Division for Air Quality
Northern Kentucky Counties Meet Ozone Standard

Press Release Date:  Thursday, August 05, 2010  
Contact Information:  Elizabeth Robb Schmitz, 502-564-3999  

           Air quality in Northern Kentucky is better today than it was 13 years ago. Today, the federal Environmental Protection Agency (U.S. EPA) published in the Federal Register that Boone, Campbell and Kenton counties have been re-designated as attaining the 1997 8-hour federal air quality standard for ozone pollution of 0.08 ppm.

          On Jan. 29, 2010 the state Division for Air Quality (DAQ) submitted a request for the U.S. EPA to recognize Boone, Campbell and Kenton counties as meeting the health-based standard.

          “This redesignation of attainment clearly demonstrates what can happen when state and local governments, along with industry, work together and bring about a positive solution for everyone,” said DAQ division director John Lyons. “But, we all realize our efforts to make the air in Northern Kentucky cleaner and healthier is a never-ending challenge that we will continue to address.”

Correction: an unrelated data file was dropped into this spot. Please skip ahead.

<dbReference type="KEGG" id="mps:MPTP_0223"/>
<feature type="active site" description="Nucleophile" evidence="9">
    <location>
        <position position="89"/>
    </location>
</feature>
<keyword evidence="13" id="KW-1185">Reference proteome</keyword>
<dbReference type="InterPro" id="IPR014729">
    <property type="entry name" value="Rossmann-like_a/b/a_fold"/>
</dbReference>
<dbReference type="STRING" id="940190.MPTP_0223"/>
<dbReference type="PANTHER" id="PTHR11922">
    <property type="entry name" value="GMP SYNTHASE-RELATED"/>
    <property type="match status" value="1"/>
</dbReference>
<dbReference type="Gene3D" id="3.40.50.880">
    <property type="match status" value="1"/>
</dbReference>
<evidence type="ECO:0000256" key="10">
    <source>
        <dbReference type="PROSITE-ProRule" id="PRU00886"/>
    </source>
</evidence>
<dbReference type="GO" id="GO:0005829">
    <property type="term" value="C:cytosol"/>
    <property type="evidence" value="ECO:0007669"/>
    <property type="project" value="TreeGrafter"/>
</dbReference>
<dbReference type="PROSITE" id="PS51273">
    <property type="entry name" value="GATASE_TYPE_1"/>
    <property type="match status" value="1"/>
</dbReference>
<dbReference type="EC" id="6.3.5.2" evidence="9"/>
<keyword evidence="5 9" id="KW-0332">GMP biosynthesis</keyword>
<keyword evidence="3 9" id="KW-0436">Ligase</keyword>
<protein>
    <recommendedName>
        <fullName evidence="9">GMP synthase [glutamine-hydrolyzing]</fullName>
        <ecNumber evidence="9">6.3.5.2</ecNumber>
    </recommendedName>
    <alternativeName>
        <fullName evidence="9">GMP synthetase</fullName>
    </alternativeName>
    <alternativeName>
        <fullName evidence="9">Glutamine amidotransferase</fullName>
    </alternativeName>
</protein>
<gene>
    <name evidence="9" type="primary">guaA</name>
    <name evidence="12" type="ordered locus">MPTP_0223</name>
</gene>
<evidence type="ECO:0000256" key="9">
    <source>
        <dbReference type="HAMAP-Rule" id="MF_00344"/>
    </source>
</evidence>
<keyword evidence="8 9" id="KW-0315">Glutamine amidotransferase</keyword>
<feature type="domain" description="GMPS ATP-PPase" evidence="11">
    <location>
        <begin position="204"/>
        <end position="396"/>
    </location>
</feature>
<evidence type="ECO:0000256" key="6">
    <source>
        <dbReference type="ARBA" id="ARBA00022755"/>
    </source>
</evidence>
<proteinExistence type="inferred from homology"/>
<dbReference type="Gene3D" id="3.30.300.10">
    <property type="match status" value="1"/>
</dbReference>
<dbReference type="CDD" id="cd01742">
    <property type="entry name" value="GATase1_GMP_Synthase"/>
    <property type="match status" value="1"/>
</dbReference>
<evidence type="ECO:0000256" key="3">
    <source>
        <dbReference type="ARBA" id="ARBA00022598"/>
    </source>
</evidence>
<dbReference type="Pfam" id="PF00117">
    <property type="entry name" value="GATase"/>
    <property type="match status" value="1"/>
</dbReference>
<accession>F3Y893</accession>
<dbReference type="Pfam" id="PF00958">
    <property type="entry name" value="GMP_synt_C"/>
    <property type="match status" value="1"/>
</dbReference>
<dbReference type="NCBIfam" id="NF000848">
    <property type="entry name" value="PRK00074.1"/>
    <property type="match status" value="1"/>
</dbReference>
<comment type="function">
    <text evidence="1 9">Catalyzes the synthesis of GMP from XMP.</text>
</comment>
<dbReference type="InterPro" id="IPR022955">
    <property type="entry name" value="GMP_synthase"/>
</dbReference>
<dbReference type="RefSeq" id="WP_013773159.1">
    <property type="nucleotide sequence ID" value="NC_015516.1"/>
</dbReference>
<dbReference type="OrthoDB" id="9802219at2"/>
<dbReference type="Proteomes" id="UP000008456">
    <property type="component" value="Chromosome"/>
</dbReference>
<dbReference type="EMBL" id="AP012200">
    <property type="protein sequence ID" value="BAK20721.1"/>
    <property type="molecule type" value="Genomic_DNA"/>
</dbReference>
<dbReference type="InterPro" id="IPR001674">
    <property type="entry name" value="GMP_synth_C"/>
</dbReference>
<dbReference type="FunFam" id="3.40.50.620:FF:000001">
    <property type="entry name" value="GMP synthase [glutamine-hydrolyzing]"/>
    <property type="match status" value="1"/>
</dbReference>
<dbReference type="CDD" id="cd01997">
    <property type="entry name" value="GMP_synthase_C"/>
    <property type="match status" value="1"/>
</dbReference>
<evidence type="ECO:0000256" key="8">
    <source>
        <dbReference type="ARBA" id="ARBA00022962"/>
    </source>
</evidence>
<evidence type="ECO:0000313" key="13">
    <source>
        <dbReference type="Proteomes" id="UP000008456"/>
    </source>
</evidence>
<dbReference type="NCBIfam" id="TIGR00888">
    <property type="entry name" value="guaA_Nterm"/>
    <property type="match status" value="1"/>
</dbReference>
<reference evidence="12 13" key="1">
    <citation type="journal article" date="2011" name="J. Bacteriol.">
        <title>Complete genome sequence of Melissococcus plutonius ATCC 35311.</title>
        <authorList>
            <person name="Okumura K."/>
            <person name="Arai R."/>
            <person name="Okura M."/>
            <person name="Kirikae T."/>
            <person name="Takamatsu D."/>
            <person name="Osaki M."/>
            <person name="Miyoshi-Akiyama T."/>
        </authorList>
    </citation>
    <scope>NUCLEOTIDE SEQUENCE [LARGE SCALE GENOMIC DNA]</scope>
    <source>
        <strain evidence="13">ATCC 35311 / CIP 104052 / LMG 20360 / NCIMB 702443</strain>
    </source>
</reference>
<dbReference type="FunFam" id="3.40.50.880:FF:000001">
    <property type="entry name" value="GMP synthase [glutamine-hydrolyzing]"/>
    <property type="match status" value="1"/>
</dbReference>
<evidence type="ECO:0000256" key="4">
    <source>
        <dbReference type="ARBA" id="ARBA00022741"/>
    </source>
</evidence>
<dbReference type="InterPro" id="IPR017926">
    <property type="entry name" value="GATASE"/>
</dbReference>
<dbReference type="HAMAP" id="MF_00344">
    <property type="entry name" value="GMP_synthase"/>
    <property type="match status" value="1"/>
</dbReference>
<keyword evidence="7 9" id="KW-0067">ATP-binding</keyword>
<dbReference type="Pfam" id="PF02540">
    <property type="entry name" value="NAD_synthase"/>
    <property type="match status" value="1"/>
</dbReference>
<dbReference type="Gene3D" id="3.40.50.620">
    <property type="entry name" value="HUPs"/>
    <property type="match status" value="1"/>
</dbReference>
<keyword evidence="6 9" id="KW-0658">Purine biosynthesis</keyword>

Boone, Campbell, and Kenton counties have been out of compliance with the standard for a number of years, primarily due to monitored violations in Warren County, Ohio.  The northern Kentucky counties were considered to be partly responsible for the region’s air quality problems and were included in the 1997 Ohio/Kentucky/Indiana Metropolitan Statistical Area (OH-KY-IN MSA) designation. Ohio and Indiana counties linked to the OH-KY-IN MSA have gone through this review process and those counties also have been given final designation as attaining the federal standard.

              Ozone is a colorless, odorless gas that is formed when emissions from a wide variety of sources, including internal combustion engines, power plants, factories and homes, react in the presence of sunlight and heat. Reaching its peak levels in the summer, ozone can cause a variety of health problems, including irritation of the eyes and respiratory tract and difficulty in breathing.  Children, the elderly and people with heart or respiratory problems are particularly susceptible to high levels of ozone.